Homemade yogurt ca can be made to eliminate virtually all of the lactose and will be much fresher than anything you can buy in a store. If the taste isn’t to your liking, you can add in fresh fruit and/or honey to sweeten it up. Store bought Kefir has the same problems, you have no control over the lactose content in the end product. Another thing to consider is, real Bulgarian yogurt is difficult to find in the store. Quite often a manufacturer will label a product as yogurt with live culture when in fact it is not the real thing. In order for yogurt to be real, it needs to be made from yogurt culture, most often coming from dried-freeze powdered starter. As for fermented vegetables, such as sauerkraut, most commercial products have been pasteurized and do not contain live cultures. The pasteurization process not only kills the beneficial bacteria, but may also destroy many of the enzymes and nutrients. Commercial fermented foods may also contain a fair amount of unnatural preservatives. We know that you will find fermenting your own foods at home more rewarding, healthier, cheaper than probiotics, and more enjoying than anything you could purchase in the store.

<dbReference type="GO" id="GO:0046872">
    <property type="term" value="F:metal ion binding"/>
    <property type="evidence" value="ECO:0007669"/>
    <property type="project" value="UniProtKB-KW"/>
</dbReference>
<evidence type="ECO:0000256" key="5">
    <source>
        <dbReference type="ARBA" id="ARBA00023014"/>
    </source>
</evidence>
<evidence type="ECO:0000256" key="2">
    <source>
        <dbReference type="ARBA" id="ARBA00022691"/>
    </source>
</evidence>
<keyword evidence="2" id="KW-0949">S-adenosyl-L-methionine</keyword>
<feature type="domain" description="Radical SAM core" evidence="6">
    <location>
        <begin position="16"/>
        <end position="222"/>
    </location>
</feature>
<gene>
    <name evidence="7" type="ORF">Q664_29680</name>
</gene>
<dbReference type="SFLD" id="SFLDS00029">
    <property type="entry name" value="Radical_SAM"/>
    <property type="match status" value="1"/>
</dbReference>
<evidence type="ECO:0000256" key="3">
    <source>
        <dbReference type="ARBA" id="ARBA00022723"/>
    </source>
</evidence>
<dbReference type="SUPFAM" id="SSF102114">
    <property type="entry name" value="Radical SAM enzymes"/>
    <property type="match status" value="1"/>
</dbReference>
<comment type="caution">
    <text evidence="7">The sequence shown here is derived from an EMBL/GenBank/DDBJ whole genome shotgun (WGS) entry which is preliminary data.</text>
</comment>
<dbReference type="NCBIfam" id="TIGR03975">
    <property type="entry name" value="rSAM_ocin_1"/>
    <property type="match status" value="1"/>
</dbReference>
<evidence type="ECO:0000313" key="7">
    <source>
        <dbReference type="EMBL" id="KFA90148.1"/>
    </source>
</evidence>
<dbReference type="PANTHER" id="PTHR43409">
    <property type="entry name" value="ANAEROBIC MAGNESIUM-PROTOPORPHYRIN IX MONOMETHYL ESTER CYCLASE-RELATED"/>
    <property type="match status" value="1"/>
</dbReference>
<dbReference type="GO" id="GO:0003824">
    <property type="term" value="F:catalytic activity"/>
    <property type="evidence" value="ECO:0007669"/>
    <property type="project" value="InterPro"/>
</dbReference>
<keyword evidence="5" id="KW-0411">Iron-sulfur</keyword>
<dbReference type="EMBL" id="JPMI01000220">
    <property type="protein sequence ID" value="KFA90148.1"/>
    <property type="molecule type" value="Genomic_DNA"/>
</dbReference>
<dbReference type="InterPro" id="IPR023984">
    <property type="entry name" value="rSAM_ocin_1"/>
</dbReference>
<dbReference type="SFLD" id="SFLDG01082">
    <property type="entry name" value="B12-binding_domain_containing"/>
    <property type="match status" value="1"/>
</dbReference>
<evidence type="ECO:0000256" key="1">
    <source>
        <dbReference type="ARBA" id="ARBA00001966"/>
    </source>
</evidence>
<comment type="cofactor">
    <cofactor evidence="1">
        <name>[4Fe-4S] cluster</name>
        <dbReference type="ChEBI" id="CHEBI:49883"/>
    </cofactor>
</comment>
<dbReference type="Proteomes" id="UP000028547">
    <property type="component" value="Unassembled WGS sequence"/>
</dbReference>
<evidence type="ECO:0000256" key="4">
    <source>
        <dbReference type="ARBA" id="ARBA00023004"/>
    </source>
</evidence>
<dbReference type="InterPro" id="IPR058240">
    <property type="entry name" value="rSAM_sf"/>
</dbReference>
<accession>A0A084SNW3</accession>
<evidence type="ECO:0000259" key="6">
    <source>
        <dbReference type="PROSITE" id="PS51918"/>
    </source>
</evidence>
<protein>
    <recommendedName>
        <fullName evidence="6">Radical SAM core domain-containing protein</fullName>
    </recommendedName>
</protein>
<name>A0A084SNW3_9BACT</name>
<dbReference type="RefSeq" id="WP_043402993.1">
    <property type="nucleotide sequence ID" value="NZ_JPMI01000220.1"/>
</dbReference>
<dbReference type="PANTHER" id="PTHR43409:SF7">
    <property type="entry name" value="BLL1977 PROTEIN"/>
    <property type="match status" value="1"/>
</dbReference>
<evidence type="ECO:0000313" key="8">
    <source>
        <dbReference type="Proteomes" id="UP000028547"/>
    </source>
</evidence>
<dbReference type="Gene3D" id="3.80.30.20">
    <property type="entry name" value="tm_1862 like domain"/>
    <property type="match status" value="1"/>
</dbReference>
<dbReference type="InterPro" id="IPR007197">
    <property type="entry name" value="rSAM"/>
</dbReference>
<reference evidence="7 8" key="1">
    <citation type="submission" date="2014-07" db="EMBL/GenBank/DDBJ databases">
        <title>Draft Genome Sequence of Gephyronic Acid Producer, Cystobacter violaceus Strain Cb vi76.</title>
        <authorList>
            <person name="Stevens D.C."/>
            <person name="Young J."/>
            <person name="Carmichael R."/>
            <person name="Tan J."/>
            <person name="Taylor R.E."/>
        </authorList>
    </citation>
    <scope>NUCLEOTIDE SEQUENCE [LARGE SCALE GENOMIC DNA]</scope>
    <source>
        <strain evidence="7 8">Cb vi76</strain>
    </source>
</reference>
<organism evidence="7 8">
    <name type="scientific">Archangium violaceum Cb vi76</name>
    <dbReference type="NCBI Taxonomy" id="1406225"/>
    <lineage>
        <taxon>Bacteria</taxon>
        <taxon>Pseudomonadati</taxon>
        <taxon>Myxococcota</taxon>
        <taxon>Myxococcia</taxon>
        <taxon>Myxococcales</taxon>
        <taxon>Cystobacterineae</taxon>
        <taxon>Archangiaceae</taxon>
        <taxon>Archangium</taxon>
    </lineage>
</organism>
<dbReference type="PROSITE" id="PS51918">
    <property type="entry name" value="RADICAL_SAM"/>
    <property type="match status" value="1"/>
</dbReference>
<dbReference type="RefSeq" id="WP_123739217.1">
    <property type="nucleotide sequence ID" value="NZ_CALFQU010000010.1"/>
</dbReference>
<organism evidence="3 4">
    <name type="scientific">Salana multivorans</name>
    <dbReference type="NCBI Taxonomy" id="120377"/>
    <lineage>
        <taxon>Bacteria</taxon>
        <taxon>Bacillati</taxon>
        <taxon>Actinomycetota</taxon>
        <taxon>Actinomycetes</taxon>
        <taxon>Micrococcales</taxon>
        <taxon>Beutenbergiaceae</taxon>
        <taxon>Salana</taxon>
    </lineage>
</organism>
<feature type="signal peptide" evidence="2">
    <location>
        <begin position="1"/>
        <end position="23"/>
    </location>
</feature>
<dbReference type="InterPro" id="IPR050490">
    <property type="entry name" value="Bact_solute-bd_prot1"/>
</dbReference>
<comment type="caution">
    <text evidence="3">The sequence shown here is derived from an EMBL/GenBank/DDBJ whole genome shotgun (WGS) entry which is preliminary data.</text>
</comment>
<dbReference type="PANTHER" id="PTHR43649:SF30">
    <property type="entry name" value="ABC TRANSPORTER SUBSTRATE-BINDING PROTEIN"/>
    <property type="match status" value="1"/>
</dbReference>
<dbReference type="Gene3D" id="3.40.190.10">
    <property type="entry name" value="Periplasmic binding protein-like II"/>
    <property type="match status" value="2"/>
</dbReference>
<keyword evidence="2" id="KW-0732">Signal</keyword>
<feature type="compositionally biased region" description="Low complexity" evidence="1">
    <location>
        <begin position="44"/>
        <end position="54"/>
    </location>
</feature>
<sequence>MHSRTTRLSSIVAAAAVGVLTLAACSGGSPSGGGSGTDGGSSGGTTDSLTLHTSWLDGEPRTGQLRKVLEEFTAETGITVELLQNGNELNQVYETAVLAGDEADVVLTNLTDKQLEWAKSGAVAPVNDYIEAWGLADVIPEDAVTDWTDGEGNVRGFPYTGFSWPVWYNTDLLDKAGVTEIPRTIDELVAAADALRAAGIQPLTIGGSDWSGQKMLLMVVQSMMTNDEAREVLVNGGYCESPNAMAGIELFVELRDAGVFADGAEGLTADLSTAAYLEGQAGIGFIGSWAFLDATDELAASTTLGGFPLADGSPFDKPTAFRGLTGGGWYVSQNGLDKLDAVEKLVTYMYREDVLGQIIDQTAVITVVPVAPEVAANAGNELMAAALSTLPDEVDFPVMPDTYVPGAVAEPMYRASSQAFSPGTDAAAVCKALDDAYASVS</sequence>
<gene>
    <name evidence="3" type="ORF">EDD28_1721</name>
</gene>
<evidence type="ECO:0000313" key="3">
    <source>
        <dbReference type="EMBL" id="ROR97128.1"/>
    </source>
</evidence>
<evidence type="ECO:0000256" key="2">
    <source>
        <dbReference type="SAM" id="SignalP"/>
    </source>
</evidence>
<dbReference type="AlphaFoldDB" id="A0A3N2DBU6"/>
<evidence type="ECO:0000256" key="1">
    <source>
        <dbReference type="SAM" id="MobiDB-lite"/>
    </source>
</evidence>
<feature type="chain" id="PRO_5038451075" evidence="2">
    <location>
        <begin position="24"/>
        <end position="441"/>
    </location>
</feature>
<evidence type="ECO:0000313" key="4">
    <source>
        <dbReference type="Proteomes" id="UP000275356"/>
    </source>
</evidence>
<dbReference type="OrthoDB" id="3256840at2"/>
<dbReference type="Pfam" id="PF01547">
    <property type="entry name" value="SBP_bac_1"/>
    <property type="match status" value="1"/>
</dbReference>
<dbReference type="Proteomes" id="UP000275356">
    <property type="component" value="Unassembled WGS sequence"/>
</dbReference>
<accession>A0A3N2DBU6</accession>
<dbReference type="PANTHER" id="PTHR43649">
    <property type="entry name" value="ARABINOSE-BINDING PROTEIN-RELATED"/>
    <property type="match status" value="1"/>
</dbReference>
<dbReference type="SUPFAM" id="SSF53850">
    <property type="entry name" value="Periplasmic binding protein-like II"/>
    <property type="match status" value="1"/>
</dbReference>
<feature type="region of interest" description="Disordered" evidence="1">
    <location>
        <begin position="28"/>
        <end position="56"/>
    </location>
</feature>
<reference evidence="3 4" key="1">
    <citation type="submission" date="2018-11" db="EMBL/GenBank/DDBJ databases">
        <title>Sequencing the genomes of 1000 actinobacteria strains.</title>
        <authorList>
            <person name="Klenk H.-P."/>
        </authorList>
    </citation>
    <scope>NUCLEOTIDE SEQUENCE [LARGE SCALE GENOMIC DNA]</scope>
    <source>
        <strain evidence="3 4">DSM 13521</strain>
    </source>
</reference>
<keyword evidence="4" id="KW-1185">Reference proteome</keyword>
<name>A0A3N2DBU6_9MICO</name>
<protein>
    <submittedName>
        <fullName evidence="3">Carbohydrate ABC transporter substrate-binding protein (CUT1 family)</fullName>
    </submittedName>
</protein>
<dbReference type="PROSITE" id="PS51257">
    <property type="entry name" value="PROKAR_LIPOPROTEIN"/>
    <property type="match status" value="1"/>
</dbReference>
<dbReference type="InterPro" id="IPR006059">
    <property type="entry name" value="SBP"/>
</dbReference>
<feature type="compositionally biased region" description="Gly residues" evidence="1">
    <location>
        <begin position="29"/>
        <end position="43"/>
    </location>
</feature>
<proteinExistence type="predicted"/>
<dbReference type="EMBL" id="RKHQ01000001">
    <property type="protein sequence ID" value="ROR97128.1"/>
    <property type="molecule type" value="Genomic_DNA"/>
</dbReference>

Want to learn the basics? Visit our Probiotics 101 class!